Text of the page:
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Discussion Starter · #1 ·
I recently torqued my steering stem bearings to Honda specs on my 04 1800. I have no where near the 2 - 3.1 pounds of pull to turn the front wheel. I have front wheel wobble in a bad way. My question is: Which is better to over torque the steering stem bearings to obtain the 2 - 3.1 lbs of pull or not have nearly enough turning resistance on the front wheel.
 

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Most who have done this change have settled on 23-25lbs of torque. After that you will have to look elsewhere for your problem. As for the torque needed based upon Honda's spec's there are none after this mod. I have torqued mine down to over 50lb and yes it does slow the turning down but it was too much, went back to 25 and all is well. :wink:
 

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I don't believe he is saying that he changed the head bearings to the tapered ones, if he has not, then 25 or 30 lbs. will probably score the OEM bearings to where they will have flat spots and will probably be ruined for good, if he has changed to the roller bearings then I still would not tighten them beyond 25 lbs. When I made the change to roller bearings I torqued mine to 20 lbs. and I haven't had a wobble since.
 

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My 2004 manual called for 20 ft.-lbs. on the steering stem. I too had a 40 mph wobble with my new Metzeler. (Not the deceleration wobble, a constant wobble). I torqued the steering stem to 22 ft.-lbs. It did not help the wobble at all. The steering is slightly too tight. I would change back to 20 ft.-lbs. but I have a set of tapered bearings that I am going to install.
 

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Like many others on this forum, I changed to the tapered steering bearings. Torqued to 25 lbs. now and all is well. The wobble is gone! This was the "decel" wobble on a bike with only 4000 miles that was well cared for, and ridden properly. Honda should be ashamed...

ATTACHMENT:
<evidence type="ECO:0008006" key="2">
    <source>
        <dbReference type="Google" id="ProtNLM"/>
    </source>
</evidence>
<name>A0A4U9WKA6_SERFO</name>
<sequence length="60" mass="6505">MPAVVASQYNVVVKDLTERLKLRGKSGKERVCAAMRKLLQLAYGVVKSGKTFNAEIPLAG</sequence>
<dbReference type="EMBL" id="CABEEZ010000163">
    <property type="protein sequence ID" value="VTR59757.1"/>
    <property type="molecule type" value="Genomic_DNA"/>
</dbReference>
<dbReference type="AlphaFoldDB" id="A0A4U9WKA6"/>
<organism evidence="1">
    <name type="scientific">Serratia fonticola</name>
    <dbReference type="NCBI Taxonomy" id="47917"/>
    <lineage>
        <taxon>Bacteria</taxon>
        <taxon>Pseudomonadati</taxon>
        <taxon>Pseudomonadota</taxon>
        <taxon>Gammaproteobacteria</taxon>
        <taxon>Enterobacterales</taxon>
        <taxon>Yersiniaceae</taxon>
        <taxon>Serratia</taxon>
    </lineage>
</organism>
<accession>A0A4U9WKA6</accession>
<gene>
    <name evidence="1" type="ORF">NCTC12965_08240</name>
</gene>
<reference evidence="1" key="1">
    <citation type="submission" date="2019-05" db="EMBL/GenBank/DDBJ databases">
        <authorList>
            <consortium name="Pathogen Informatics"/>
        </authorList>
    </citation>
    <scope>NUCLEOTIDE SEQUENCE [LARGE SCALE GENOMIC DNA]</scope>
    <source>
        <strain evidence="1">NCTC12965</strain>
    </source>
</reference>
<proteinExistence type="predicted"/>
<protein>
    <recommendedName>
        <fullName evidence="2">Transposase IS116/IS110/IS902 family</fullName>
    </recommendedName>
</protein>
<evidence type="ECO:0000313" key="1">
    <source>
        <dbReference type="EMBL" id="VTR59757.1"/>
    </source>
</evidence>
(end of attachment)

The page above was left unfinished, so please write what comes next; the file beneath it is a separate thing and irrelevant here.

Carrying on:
Scott
 

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Gerald;

IF your OE bearings are in good condition and have adequate greese packed into then, then the correct procedure is to set them to the preliminary torque as specified by Honda; check the pre-load with a spring scale and then adjust the bearing torque to place the pre-load within the specified range.

The first time I did mine, I did not check the lower bearing for greese and did not re-pack the upper. I just followed the retorque steps in the manual and then checked with spring scale. I was still well below the specified spring scale reading. I applied another 4# or so of torque and I was then a bit over the spec on spring scale measured pre-load. I loosened the tension nut again, reset to spec torque and was low again on pre-load, so I upped the torque by 3# and was within the upper range of the specified pre-load range ( you have to average several readings and I do it from the left and right and then average)

Later; a couple of weeks, after reading some other posts that were cropping-up at the time, I decided I was foolish for not having dropped the lower bearing down enough to inspect and re-pack if needed. I went back in there and found the lower bearing to be almost bone dry - just like teh other poster had warned. I cleaned it as best I could while still on the stem and thoroughly repacked it. The race looked OK as far as I could see. I also cleaned and re-packed the upper. Then I reset the torque to Honda spec and again I was below the pre-laod spec and again 3# more torque put it very close to the upper limit. Now, that additional 3# of torque seemed to not move the tesnion nut very much at all, but the preload evidently comes on very quickly with small increases. The folly in this could be the accuracy of my torque wrench; but then again the spring scale reading is what is important and mine is very accurate (gunsmith's trigger spring scale) in that range. A fisherman's "de-lier" scale may not be nearly so accurate, I dunno. These gunsmith scales are available at www.brownells.com or www.midwayusa.com. They should have calibration try weights too, and a 4# one would be nice - or get local post master to verify your homemade try wieght (lead shot in small zip lock bag) like I did.

My pre-laod is still in range (although it has dropped a bit to about the middle of the range after that last greasing and adjsutment nearly 33,000 miles ago. I have All-Balls in stock for when/if I need them. No wobbles and smooth steering motion for now.

If/when I go to AllBalls tapers, I will have to decide what spring scal reading I desire. No body has really said. I suspect it would be appropriate to allow for some small additional pre-load jsut due to the vary nature of that kind of bearing (more surface area). I am inclined to consider using the upper limit for the OE style of bearing as the mid point and keeping the same acceptable range in mind -- that kinda makes rule of thumb type sense to me (3# +- 8oz) -- but its still just a guess. I'll probably shoot for the 3# mark on average.

prs
 
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